ATTORNEY FOR PETITONER:
ATTORNEY FOR RESPONDENT:
LARRY J. STROBLE
KAREN M. FREEMAN-WILSON
BARNES & THORNBURG
ATTORNEY GENERAL OF INDIANA
INDIANA TAX COURT
WABASH, INC., )
v. ) Cause No. 49T10-9603-TA-27
DEPARTMENT OF STATE )
ON APPEAL FROM A FINAL DETERMINATION OF THE DEPARTMENT OF STATE REVENUE
June 1, 2000
The petitioner, Wabash
Inc. (Wabash) appeals from a final determination of the Department of State Revenue
(Department), finding that Wabash erroneously included Wabashs parent company, Kearney-National Inc. (KN), on
its consolidated tax return for the 1990 tax year. In its original
tax appeal, Wabash disagrees with the Departments final determination and asks this Court
to reverse it. The Department also raises an additional issue: whether the
apportionment method used by Wabash to calculate its taxes was correct.
the reasons explained below, the Court finds in favor of Wabash on both
issues and reverses the Departments final determination.
FACTS AND PROCEDURAL HISTORY
is a manufacturing corporation located in Wabash, Indiana. Wabash is also a
wholly-owned subsidiary of Kearney-National Holdings II (KNH II), a Delaware corporation doing business
in Indiana. In turn, KNH II is a wholly-owned subsidiary of Kearney-National
Holdings (KNH), a Delaware holding company of KN that possessed no Indiana connections.
The above-named companies were all contained under the corporate umbrella of KN,
which is headquartered in White Plains, New York.
In 1989, KN considered the acquisition of the Coto Corporation (Coto), a competitor
of KNs located in Rhode Island. In furtherance of this acquisition, KN
selected Michael Carper (Carper), the general manager of Wabash, to participate in an
acquisition study in the fall of 1989 to examine the benefits that Coto
could bring to KN. Following completion of the study, KN acquired Coto
as of February 1, 1990. Following the merger, all of Wabashs operations
moved to Cotos plant in Rhode Island. KN engaged Carper to coordinate
the move of Wabashs plant, personnel and machinery to Cotos plant in Rhode
Island because of his involvement in the acquisition study. On January
1, 1990, Carper became a full-time employee of KN while working at the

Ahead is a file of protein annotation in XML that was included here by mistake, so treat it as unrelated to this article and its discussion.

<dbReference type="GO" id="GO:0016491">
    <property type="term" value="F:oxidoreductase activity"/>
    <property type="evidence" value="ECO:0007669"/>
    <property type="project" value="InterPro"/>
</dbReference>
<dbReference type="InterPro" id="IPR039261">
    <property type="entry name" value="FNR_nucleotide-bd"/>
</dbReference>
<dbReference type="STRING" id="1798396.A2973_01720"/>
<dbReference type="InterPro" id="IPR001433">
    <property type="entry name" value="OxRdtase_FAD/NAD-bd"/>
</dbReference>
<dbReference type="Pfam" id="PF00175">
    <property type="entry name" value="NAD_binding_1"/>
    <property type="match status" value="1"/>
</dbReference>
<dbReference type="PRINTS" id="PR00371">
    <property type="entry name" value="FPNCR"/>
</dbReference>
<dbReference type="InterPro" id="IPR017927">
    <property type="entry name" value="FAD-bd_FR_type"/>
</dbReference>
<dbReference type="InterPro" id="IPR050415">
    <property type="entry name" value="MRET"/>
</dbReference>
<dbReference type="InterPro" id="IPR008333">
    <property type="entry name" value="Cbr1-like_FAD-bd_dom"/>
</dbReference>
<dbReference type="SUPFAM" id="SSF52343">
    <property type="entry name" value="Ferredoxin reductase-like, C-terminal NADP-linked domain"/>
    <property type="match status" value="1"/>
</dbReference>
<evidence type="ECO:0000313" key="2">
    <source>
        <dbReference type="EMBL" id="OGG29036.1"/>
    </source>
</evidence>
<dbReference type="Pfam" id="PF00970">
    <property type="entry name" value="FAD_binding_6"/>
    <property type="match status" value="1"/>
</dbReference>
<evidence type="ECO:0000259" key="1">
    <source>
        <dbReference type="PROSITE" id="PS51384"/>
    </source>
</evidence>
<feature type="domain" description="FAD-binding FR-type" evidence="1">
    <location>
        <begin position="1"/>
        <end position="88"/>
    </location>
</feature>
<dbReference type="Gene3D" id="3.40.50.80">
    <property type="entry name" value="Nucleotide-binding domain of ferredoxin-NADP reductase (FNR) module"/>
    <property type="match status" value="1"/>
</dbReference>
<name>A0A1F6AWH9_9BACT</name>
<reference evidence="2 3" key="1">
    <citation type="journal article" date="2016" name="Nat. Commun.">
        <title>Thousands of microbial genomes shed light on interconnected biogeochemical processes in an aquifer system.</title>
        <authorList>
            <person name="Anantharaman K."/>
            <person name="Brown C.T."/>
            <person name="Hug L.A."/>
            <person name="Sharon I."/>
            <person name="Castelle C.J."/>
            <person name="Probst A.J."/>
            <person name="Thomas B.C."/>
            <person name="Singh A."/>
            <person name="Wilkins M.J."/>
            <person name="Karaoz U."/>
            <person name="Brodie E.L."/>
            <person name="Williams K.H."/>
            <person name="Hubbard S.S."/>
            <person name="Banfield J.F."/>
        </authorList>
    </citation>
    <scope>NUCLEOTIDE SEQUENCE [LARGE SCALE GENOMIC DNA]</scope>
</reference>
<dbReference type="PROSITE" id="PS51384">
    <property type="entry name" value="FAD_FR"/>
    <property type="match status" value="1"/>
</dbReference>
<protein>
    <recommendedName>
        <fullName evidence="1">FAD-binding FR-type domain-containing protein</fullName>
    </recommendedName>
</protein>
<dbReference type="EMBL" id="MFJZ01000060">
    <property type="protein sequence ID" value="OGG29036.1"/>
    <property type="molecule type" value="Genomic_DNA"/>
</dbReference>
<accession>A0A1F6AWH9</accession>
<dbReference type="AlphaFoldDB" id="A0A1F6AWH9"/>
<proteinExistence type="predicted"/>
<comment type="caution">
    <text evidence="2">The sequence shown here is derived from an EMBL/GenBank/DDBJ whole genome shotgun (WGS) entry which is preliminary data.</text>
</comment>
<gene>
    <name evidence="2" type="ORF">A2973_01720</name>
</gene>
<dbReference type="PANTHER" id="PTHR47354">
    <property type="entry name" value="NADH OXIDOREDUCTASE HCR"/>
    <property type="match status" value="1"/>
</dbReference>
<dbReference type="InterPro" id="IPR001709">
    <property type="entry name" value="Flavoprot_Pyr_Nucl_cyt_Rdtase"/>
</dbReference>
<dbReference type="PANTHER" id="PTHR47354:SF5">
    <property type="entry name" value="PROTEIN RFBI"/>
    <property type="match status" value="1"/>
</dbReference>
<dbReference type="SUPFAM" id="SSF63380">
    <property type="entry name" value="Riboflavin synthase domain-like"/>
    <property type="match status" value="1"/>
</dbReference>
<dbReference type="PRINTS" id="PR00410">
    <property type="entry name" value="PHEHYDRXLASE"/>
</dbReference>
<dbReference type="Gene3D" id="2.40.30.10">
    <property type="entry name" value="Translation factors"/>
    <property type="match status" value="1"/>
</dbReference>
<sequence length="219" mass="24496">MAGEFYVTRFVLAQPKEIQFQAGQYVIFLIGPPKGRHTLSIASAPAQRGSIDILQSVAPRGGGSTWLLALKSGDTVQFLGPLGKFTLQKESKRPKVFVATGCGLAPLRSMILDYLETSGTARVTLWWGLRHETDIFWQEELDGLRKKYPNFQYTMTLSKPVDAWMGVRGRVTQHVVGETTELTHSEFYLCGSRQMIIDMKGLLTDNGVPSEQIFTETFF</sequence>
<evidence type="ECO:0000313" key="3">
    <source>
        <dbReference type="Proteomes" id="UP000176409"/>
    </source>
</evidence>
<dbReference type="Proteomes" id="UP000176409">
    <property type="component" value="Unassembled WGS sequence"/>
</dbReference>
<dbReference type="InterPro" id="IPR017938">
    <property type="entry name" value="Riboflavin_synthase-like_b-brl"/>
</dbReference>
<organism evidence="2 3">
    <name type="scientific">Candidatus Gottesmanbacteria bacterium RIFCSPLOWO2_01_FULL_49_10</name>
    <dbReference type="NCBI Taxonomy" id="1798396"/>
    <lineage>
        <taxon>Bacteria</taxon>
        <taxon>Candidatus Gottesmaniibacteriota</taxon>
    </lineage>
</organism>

Wabash plant until his voluntary departure in July or August of 1990.
Thereafter, Wabash filed its Indiana adjusted gross income and supplemental net income tax
return for the 1990 tax year as a consolidated return (return).See footnote
Ind. Code Ann. § 6-3-4-14 (West 1989). The return listed Wabash, KNH
II, KNH and KN as corporations.
See footnote Following an audit of Wabash, the
Department subsequently issued a proposed notice of assessment on March 4, 1994, which
determined that KN had erroneously been included in Wabashs 1990 tax return.
Wabash appealed this ruling, which the Department upheld in a letter of finding
on January 29, 1996. (Petr. Ex. 4.) Wabash then filed this
original tax appeal on March 26, 1996. The Court held a trial
in this matter on April 23, 1997 and oral arguments from both parties
were heard on October 22, 1997. Additional facts will be supplied where
ANALYSIS AND OPINION
Standard of Review
The Court reviews findings of the Department de novo and is bound by
neither the evidence nor the issues raised at the administrative level. See
Ind. Code Ann. § 6-8.1-5-1(h) (West 2000); see also Uniden America Corp. v.
Department of State Revenue, 718 N.E.2d 821, 824 (Ind. Tax Ct. 1999).
Wabash contends that Carpers activities on behalf of itself and KN were enough
to generate Indiana-sourced income, thus allowing KNs inclusion on Wabashs 1990 return.
The Department argues, however, that Carpers activities were not substantial enough to generate
sufficient Indiana-sourced income that would permit KNs inclusion.
Ind. Code Ann. §
6-3-4-14 (West 2000) states that several companies may file a consolidated return as
long as each company has adjusted gross income derived from Indiana sources.
Ind. Code Ann. § 6-3-2-2 (West 2000) lists the Indiana sources from which
Indiana-sourced income can be derived. Among the enumerated sources are:
Income from real or tangible personal property located in Indiana;
Income from doing business in Indiana;
Income from a trade or profession conducted in Indiana;
Compensation for labor or services rendered within Indiana; and
Income from stocks and bonds and other intangible personal property having receipts attributable
Wabash argues that KN meets the doing business factor because Carpers activities in
Indiana were more than minimal. While the Indiana Code does not define
doing business, Ind. Admin. Code tit. 45, r. 3.1-1-38 (1988)(codified in present form
at id. (1996)) defines the phrase as:
Maintenance of an office or other place of business in the state;